I recently bear sprayed myself in the face.
There's no good way to sugarcoat it. Believe me, I've tried. But the fact remains: I was about 8 miles into a hike when I accidentally blasted myself square in the face with pepper spray made to deter a charging 1,000-pound grizzly.
As embarrassing as the story is, I think there is actually a lesson in it for others. So here's what happened.
My friend Joe and I were making the roughly 11-mile trek between Anchorage's Rabbit Creek trail head and the McHugh Creek trail head on the Seward Highway. We'd done our research and knew it was a fairly easy hike if you're in good shape: just 4.4 miles and 1,200 vertical feet southeast to Rabbit Lake and a dogleg past McHugh Lake to the west before descending 2,900 feet over 6.4 miles to finish at the Turnagain Arm parking lot.
We started the day with complete cloud cover and a light, cold rain. Low-hanging clouds concealed the tops of the mountains on the north side of the trail: Peaks 2 and 3, Flaketop, Ptarmigan.
About half a mile in, we passed bear scat in a puddle. The bear had been eating a lot of crowberries. Its black scat leeched into the water like squid ink.
Half a mile later, we looked across the valley. Two juvenile brown bears were milling about on the far hillside. The bears were several hundred yards away, but they were perfect reminders about why you have to be vigilant almost anywhere in Alaska. After all, we had a long way to go and the McHugh valley is where people tend to see the most bears. After watching for about 10 minutes, Joe and I continued on our way.
Joe is a 22-year-old introverted philosopher from Montana. He's adventurous, but not particularly cautious or loud when hiking, a combination that has already netted him some exciting experiences — like wielding a rock and a stick to defend himself in a standoff with a mountain goat — and some experiences that cast doubt on whether he will live to see 23 — like wielding a rock and a stick to defend himself in a standoff with a mountain goat.
I'm a bit more careful than Joe, and louder. But we both agreed that if we came nose-to-nose with a brown bear trying to put on fat for the winter, rocks and sticks were less than ideal. Hence the bear spray.
After we ate a snack at Rabbit Lake and took in the sight of the North Suicide Peak reflecting in its crystal clear waters, we started down the slope through the tall grass above McHugh Creek. The clouds began to break up. We could see Turnagain Arm below, sunlight glimmering on far-off seawater. We left the open alpine tundra and made our way down the trail among alders, waist-high grass and gnarled mountain hemlocks -- perfect bear cover.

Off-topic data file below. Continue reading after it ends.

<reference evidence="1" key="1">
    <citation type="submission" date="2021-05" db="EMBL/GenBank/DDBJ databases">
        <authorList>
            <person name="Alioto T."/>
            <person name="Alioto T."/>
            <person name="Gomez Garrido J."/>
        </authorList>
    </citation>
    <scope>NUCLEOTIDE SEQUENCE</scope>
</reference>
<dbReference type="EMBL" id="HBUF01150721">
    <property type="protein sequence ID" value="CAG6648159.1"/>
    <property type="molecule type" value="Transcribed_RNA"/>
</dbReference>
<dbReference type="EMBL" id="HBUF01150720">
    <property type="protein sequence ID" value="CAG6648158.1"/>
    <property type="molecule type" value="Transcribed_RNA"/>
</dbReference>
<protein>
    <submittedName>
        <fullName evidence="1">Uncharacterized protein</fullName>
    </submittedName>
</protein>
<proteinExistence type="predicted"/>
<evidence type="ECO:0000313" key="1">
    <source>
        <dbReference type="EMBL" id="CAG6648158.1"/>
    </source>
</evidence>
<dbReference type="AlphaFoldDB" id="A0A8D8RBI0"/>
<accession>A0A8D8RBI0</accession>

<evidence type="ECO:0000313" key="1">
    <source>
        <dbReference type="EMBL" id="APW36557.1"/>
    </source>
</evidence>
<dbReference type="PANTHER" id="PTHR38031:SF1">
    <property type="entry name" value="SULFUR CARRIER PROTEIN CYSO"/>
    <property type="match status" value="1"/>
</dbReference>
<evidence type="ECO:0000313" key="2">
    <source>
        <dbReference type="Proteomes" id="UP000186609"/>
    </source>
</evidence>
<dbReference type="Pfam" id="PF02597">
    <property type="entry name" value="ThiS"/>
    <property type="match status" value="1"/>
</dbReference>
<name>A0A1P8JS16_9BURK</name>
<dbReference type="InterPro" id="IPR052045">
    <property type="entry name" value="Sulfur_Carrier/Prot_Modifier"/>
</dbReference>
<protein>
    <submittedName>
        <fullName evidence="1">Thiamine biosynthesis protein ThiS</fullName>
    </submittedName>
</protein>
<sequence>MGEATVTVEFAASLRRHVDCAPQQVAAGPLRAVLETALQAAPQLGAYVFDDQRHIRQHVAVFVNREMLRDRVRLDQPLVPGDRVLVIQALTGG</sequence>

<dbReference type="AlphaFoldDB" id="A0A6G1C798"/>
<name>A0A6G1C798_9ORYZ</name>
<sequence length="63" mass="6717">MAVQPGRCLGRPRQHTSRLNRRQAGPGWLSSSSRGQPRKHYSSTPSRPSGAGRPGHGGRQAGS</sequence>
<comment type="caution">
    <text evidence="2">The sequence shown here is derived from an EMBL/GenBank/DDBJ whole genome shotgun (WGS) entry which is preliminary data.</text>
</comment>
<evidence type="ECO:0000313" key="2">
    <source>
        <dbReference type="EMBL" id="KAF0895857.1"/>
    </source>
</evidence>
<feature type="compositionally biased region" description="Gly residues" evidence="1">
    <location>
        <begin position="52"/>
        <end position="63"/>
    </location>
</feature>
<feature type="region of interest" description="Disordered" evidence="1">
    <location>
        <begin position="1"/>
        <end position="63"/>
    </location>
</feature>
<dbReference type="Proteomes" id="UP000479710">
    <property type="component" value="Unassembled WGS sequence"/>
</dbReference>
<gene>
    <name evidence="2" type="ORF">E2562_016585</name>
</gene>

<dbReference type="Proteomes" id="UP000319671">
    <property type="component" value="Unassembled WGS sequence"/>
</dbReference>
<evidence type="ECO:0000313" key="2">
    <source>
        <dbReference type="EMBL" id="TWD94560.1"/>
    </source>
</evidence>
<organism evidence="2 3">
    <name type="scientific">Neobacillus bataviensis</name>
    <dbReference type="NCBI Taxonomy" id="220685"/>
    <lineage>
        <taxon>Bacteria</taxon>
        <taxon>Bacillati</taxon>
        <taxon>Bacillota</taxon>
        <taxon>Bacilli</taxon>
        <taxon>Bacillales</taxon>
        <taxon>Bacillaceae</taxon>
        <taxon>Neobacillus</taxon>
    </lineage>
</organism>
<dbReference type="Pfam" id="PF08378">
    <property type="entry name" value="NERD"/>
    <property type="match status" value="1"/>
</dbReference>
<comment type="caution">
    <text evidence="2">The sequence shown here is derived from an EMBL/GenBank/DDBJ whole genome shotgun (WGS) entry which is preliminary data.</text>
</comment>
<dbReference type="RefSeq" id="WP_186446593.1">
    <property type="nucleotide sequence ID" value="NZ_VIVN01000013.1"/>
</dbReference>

Rather than shouting, "Hey bear," as we walked, I shouted back to Joe. I asked what he planned to do after he left Alaska. He quietly shared a very Joe-like plan to go to Minnesota and sail down a big river with a friend who didn't know how to sail.
"Sounds like a great idea, Joe!" I shouted.
The shouting served two purposes: 1) to suggest the sailing idea wasn't great and 2) to remind Joe to speak up because bears usually aren't happy when amateur sailors sneak up on them.
In hindsight, it's ironic that I was being so condescending to Joe. After all, he wasn't the one who was about to bear spray himself in the face.
We passed more than a dozen Dall sheep on the talus slopes of McHugh and Rainbow peaks. Ewes. A few lambs. A young ram on a boulder looking down and tracking our movements.
With 3 miles to go, I was out front, taking in my surroundings: the trees, the creek, the eagle, more sheep on the mountain, all the places in the grass where bears might be hunkered down for a mid-afternoon nap. The little sheath that came with my bear spray had worn out and I hadn't made a new one, so I was holding it in my hand and mindlessly fidgeting with it. Slipping the safety clip on and off with my thumb. Twirling the canister around my finger, Wild West style.
That's when it happened.
My left foot slipped in the mud. I landed on my right elbow. It wasn't a particularly hard fall. I didn't twist an ankle or hurt my elbow. But there was something weird about the fall. Something had flown up into my eyes, my nose, my mouth. A bee? Several bees? A hundred bees?
My brain was very slow on the uptake. Obviously, the spray hadn't looked anything like bees. It looked more like a red-orange spray. A spray that sprayed straight up. Out of the spray canister in my hand. The canister of bear spray.
That's right: I had full-on bear sprayed myself in the face.
I closed my eyes tight and sat still as the heat came on.
If you've ever eaten a raw habanero or rubbed your eyes after handling one, you know the basic feeling — just not the degree. Capsaicin is the chemical that makes hot peppers hot and bear spray is made from concentrated capsaicin. So where a habanero might top out around 300,000 Scoville heat units — a measurement for spiciness — bear spray is more like 2 million.